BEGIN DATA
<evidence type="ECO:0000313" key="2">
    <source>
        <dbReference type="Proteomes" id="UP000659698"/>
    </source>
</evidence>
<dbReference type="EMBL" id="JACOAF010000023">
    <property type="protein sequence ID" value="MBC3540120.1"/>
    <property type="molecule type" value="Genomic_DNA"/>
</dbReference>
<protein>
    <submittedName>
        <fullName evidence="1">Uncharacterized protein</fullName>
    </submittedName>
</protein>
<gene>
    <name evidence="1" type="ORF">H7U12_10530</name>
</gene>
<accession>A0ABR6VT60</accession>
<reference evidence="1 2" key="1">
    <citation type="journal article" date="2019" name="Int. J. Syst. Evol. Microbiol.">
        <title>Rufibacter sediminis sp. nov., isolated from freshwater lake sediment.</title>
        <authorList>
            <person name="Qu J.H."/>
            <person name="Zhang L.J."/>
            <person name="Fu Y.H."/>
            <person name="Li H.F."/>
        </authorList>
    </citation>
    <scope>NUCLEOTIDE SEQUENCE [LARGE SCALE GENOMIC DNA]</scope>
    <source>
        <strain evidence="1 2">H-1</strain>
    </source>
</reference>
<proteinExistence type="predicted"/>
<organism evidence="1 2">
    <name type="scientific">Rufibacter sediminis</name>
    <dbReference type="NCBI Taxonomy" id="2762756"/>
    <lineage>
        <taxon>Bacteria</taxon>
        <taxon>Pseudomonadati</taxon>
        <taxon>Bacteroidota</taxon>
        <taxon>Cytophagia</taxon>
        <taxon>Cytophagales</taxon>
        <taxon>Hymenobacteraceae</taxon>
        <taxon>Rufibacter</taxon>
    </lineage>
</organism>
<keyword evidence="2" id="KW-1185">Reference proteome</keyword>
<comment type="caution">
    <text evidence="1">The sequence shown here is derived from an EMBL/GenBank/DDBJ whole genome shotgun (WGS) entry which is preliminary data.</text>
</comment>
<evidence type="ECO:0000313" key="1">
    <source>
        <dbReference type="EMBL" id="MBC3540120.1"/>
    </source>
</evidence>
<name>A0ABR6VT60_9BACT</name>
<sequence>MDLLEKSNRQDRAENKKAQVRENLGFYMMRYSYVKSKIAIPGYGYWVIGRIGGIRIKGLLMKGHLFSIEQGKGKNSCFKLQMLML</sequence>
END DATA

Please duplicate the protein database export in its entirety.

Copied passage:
<evidence type="ECO:0000313" key="2">
    <source>
        <dbReference type="Proteomes" id="UP000659698"/>
    </source>
</evidence>
<dbReference type="EMBL" id="JACOAF010000023">
    <property type="protein sequence ID" value="MBC3540120.1"/>
    <property type="molecule type" value="Genomic_DNA"/>
</dbReference>
<protein>
    <submittedName>
        <fullName evidence="1">Uncharacterized protein</fullName>
    </submittedName>
</protein>
<gene>
    <name evidence="1" type="ORF">H7U12_10530</name>
</gene>
<accession>A0ABR6VT60</accession>
<reference evidence="1 2" key="1">
    <citation type="journal article" date="2019" name="Int. J. Syst. Evol. Microbiol.">
        <title>Rufibacter sediminis sp. nov., isolated from freshwater lake sediment.</title>
        <authorList>
            <person name="Qu J.H."/>
            <person name="Zhang L.J."/>
            <person name="Fu Y.H."/>
            <person name="Li H.F."/>
        </authorList>
    </citation>
    <scope>NUCLEOTIDE SEQUENCE [LARGE SCALE GENOMIC DNA]</scope>
    <source>
        <strain evidence="1 2">H-1</strain>
    </source>
</reference>
<proteinExistence type="predicted"/>
<organism evidence="1 2">
    <name type="scientific">Rufibacter sediminis</name>
    <dbReference type="NCBI Taxonomy" id="2762756"/>
    <lineage>
        <taxon>Bacteria</taxon>
        <taxon>Pseudomonadati</taxon>
        <taxon>Bacteroidota</taxon>
        <taxon>Cytophagia</taxon>
        <taxon>Cytophagales</taxon>
        <taxon>Hymenobacteraceae</taxon>
        <taxon>Rufibacter</taxon>
    </lineage>
</organism>
<keyword evidence="2" id="KW-1185">Reference proteome</keyword>
<comment type="caution">
    <text evidence="1">The sequence shown here is derived from an EMBL/GenBank/DDBJ whole genome shotgun (WGS) entry which is preliminary data.</text>
</comment>
<evidence type="ECO:0000313" key="1">
    <source>
        <dbReference type="EMBL" id="MBC3540120.1"/>
    </source>
</evidence>
<name>A0ABR6VT60_9BACT</name>
<sequence>MDLLEKSNRQDRAENKKAQVRENLGFYMMRYSYVKSKIAIPGYGYWVIGRIGGIRIKGLLMKGHLFSIEQGKGKNSCFKLQMLML</sequence>